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Customer Review

421 of 444 people found the following review helpful
4.0 out of 5 stars Easy to transfer its MP3 audio files onto your hard drive!, April 24, 2011
This review is from: Sony Digital Flash Voice Recorder (ICD-PX312) (Office Product)
I just retired my Sony ICD-B600 Digital Voice Recorders (I had several) and replaced them all with this Sony ICD-PX312 unit. When I saw the Amaz. delivery promise for this PX312 had shifted to "1 to 3 months," well I figured the PX312 for out-of-production ... and so this was as low as prices were going to get. So I snagged several off the pegs at WorstBuy.

The primary reason I upgraded is that the PX312 makes it very easy to save audio files on my hard drive. It has a female A-Mini-USB plug on the side and so I can use my Zip-Linq Retractable USB to A-Mini-USB Cable to connect it to the computer. The PX312 then appears on my computer as a plug-n-play flash drive, no software drivers required. Then I can just copy any audio files off of it and on to my computer. The PX312 stores its audio files in MP3 format, so there are no file conversions involved. In fact, there's no software or drivers needed at all for this gizmo. Sweet!

The Sony website offers a download titled "Sony Sound Organizer for IC Recorder v 1.1" to help you do things like create/move/delete folders on the device. I wouldn't bother. My experience with Sony software and drivers is that it's usually buggy-as-cr@p, so why complicate my computer's environment for such trivial stuff. Any recordings made are found in the Voice/Folder1 folder, and that's all I need to know or do to snag them or erase them.

[The B600 had no computer software, no USB, etc. to support sound transfer. The only option for transferring its recordings was to use the speaker/audio out jack. I ended up using Windows Sound Recorder and the microphone in jack on the back of the PC, and even then there was some odd tweaking required to make that solution work. At the time, I would have had to cough up another forty smackers or so to get the model that provided file transfer support ... and it required software drivers to do it.]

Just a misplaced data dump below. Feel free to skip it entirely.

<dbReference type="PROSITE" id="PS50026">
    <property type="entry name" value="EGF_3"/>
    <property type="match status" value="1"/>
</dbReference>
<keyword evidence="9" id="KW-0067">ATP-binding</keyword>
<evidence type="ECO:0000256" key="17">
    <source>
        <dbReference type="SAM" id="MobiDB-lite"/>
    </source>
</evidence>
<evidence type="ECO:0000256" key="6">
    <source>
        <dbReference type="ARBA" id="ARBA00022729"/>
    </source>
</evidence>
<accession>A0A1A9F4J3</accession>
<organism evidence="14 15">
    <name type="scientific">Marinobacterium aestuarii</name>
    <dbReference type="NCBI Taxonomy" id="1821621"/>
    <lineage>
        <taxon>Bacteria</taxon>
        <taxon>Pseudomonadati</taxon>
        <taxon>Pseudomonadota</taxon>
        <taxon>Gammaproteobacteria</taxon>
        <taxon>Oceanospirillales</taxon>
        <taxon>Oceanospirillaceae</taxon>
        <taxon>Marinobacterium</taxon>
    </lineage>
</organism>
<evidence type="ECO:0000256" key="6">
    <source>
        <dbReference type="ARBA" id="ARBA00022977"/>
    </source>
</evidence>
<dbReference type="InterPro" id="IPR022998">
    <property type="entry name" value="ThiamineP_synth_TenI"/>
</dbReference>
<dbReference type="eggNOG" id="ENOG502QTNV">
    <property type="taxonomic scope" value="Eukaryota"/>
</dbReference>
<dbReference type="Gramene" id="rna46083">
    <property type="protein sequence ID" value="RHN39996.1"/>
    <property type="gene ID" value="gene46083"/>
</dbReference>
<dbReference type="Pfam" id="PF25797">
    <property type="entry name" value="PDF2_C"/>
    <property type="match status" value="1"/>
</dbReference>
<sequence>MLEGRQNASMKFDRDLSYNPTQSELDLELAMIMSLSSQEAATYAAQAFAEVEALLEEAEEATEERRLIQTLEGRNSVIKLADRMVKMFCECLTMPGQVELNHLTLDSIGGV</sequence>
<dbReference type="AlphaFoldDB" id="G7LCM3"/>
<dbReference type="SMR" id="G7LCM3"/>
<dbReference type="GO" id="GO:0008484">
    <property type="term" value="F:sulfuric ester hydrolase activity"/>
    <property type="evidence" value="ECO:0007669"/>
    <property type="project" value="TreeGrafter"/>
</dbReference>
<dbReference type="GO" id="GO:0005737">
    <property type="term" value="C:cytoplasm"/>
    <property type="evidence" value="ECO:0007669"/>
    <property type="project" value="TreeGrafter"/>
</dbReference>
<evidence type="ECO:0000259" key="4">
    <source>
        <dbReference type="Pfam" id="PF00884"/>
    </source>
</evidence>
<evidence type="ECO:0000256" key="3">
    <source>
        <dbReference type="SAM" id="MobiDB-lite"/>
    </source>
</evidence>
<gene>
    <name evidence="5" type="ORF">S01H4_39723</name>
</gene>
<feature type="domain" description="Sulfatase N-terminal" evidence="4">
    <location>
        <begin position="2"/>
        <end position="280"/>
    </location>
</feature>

The PX312 also has gobs of memory and will even accept an M2 MicroSD card for expansion. When some reasonably sized M2 cards get cheap as dirt, well I'll snag 'em ... but I probably won't even need them.

The weird "hold" button thing that was going on with the B600 is solved. On this PX312 there is a ON/OFF/HOLD slider switch. Pull down to turn on, pull down again to turn off. (You do have to hold it there for a few seconds sometimes.) Pull the slider switch UP for the hold function. That function locks all the buttons while the device is powered up (so you won't accidentally punch one). On the B600 the "HOLD" slider was actually nothing more than an ON/OFF slider. But anyone could have gone crazy trying to find the ON/OFF slider. Since it was cryptically labeled "HOLD."

Also gone with the PX312 is the weird "erase" function that was on the B600. With the B600, if you followed the instructions for erasing a recording, it resulted in the entire recording being played 10 times before it was erased. Why anyone would have a need for THAT to occur is beyond me. But simply pressing the "Erase" button twice in succession while playing the recording would erase the recording instantly. That approach was undocumented in the instructions. With the PX312 it's much smoother. Push the 'erase' button and the recording to be erased starts to play. The screen asks you to confirm the erase. Select "Yes" and it's gone.

Also solved: The PX312, unlike the B600, has an auto-power-off option and the timer can be adjusted by the user.